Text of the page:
The Strategy and The Story

Ben Horowitz provides the basic framework he uses to evaluate CEOs at Andreessen Horowitz.   The framework asks 3 questions:

1. Does the CEO know what to do?
2. Can the CEO get the company to do what she knows?
3. Did the CEO achieve the desired results against an appropriate set of objectives?

Central to knowing what to do and getting the company moving forward is the ability of the CEO to outline the company's story and strategy.

"The CEO must set the context that every employee operates within. This context gives meaning to the specific work that people do, aligns interests, enables decision-making and provides motivation. Well-structured goals and objectives contribute to the context, but they do not provide the whole story. More to the point, goals and objectives are not the story.  The story of the company goes beyond quarterly or annual goals and gets to the hardcore question of why? Why should I join this company? Why should I be excited to work here? Why should I buy your product? Why should I invest in the company? Why is the world better off as a result of this company’s existence?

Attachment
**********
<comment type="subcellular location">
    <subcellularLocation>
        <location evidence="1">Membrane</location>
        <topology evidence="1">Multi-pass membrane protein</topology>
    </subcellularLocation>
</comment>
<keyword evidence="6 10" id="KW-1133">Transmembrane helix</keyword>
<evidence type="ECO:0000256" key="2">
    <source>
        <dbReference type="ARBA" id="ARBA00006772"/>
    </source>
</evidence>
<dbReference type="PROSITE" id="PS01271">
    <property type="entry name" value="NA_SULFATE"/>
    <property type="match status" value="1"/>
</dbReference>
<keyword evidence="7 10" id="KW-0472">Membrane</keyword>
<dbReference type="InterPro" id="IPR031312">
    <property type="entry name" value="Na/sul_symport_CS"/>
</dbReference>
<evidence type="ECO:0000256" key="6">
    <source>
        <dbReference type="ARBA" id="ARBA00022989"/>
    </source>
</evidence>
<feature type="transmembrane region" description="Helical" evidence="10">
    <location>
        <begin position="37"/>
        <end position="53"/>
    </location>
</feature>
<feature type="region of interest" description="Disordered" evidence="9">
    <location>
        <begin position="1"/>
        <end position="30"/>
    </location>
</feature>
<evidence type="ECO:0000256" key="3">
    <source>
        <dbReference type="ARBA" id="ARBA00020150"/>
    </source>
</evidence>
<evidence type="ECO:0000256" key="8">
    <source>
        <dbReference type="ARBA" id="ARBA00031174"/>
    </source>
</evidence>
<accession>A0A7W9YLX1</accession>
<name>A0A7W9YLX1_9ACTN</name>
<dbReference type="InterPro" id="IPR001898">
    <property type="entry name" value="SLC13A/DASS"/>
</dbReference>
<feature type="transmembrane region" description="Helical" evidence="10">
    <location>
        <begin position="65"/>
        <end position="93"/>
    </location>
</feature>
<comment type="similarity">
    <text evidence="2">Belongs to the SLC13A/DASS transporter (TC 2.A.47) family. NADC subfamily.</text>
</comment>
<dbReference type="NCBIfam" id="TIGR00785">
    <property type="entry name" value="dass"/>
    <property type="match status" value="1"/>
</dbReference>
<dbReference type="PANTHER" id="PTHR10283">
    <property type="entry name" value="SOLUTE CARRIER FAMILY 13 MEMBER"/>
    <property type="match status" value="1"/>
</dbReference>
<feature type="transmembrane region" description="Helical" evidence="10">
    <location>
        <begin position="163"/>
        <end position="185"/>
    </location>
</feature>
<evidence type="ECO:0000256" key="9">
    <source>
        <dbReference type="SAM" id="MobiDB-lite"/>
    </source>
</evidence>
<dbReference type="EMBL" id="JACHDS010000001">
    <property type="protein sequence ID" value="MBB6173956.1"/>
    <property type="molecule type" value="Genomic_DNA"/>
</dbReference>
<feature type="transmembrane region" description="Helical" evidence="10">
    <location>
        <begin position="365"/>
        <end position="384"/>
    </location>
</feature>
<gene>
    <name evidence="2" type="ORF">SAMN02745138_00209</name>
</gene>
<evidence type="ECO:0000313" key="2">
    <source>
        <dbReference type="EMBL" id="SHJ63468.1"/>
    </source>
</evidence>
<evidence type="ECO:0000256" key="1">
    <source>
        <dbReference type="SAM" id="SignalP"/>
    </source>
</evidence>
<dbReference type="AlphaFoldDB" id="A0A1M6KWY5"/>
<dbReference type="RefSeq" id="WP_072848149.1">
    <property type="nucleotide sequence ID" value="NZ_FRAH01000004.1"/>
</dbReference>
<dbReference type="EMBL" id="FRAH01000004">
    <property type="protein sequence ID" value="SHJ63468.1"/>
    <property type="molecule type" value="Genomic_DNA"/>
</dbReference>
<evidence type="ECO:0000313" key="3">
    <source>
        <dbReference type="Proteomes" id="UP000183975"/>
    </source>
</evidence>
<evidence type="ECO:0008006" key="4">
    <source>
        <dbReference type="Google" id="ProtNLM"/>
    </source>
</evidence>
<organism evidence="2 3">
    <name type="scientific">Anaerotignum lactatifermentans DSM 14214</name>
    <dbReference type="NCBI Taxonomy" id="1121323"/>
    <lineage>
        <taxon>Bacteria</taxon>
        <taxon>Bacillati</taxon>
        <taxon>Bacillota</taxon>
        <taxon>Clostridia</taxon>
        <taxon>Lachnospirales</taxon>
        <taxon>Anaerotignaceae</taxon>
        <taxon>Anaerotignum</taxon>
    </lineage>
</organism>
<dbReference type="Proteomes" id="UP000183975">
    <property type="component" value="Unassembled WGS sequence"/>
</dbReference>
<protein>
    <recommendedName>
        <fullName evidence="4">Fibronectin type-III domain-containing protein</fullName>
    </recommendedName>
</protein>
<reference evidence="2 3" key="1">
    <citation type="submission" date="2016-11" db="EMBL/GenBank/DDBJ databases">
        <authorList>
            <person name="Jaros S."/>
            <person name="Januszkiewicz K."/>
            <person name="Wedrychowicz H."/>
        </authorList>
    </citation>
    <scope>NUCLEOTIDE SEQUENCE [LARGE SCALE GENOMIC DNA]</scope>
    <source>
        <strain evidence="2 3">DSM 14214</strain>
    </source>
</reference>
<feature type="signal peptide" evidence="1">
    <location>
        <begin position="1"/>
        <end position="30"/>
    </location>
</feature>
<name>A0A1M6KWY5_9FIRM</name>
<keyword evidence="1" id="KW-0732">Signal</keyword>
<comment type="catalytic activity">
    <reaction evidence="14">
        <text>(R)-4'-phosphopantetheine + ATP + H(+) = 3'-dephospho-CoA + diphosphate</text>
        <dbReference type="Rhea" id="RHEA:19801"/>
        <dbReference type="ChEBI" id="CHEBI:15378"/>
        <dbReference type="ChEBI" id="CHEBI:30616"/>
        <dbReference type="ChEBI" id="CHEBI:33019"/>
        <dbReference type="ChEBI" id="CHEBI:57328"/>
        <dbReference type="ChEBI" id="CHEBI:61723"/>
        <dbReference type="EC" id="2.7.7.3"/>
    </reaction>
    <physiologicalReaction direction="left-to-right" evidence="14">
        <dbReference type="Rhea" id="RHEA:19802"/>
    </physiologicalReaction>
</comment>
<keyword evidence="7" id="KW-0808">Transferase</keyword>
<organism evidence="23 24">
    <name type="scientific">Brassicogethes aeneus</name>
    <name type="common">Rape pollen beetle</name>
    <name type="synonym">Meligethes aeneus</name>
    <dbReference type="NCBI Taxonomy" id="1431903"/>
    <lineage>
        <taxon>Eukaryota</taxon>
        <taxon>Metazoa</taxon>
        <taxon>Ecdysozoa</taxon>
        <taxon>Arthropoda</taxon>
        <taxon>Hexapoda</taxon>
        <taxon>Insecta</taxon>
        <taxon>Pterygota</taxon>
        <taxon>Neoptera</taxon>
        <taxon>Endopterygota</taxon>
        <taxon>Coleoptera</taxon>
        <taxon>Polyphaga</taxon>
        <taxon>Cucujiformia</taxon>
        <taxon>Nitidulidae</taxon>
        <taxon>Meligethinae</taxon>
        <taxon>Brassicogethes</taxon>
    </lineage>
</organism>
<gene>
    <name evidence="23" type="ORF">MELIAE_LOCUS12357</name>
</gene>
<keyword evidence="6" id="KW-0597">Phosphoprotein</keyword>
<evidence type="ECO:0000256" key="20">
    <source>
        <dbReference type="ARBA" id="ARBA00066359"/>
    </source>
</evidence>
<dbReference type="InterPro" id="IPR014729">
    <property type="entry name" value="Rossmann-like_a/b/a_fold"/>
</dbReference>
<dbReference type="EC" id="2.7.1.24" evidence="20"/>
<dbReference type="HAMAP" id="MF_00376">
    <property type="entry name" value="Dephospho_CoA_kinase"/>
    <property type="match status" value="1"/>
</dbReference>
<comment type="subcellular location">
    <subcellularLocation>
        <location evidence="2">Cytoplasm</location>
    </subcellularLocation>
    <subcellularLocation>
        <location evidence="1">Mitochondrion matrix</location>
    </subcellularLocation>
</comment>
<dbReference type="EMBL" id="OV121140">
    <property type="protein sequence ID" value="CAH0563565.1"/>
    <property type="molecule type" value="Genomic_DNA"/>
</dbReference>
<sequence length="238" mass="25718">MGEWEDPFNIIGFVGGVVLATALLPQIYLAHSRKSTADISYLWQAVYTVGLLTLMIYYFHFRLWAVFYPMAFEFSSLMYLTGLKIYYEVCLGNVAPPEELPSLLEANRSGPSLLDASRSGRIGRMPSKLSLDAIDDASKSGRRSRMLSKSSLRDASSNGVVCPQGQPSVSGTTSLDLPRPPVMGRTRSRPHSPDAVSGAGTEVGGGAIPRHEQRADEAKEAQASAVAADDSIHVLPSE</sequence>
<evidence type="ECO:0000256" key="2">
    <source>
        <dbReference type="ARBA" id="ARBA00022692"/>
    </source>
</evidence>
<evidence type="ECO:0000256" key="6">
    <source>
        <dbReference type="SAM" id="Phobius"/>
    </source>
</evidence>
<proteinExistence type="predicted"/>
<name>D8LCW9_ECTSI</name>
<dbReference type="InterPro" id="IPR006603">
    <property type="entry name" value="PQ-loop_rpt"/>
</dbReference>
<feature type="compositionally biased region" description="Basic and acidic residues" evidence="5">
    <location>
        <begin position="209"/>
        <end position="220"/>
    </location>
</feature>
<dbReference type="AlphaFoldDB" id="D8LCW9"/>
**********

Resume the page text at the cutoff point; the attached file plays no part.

When a company clearly articulates its story, the context for everyone—employees, partners, customers, investors, and the press—becomes clear. 

When a company fails to tell its story, you hear phrases like:

  1. “These reporters don’t get it.”
  2. “Who is responsible for the strategy in this company?”
  3. “We have great technology, but need marketing help.”

The CEO doesn’t have to be the creator of the vision. Nor does she have to be the creator of the story. But she must be the keeper of the vision and the story. As such, the CEO ensures that the company story is clear and compelling.

The story is not the mission statement; the story does not have to be succinct. It is the story. Companies can take as long as they need to tell it, but they must tell it and it must be compelling. A company without a story is a usually a company without a strategy."

from Ben Horowitz post –  "How Andreesen Horowitz Evaluates CEOs"


  1. It’s a great article. But then again, these guys just talk so much common sense. I heard Werner CIO at Amazon speak about how Jeff Bezo’s knew that the market “wouldn’t get” the new Amazon Services strategy (hosting etc) and that they would suffer for it, initially. How many CEO’s would would take a definite short term hit, for a long term (uncertain, unproven) gain?

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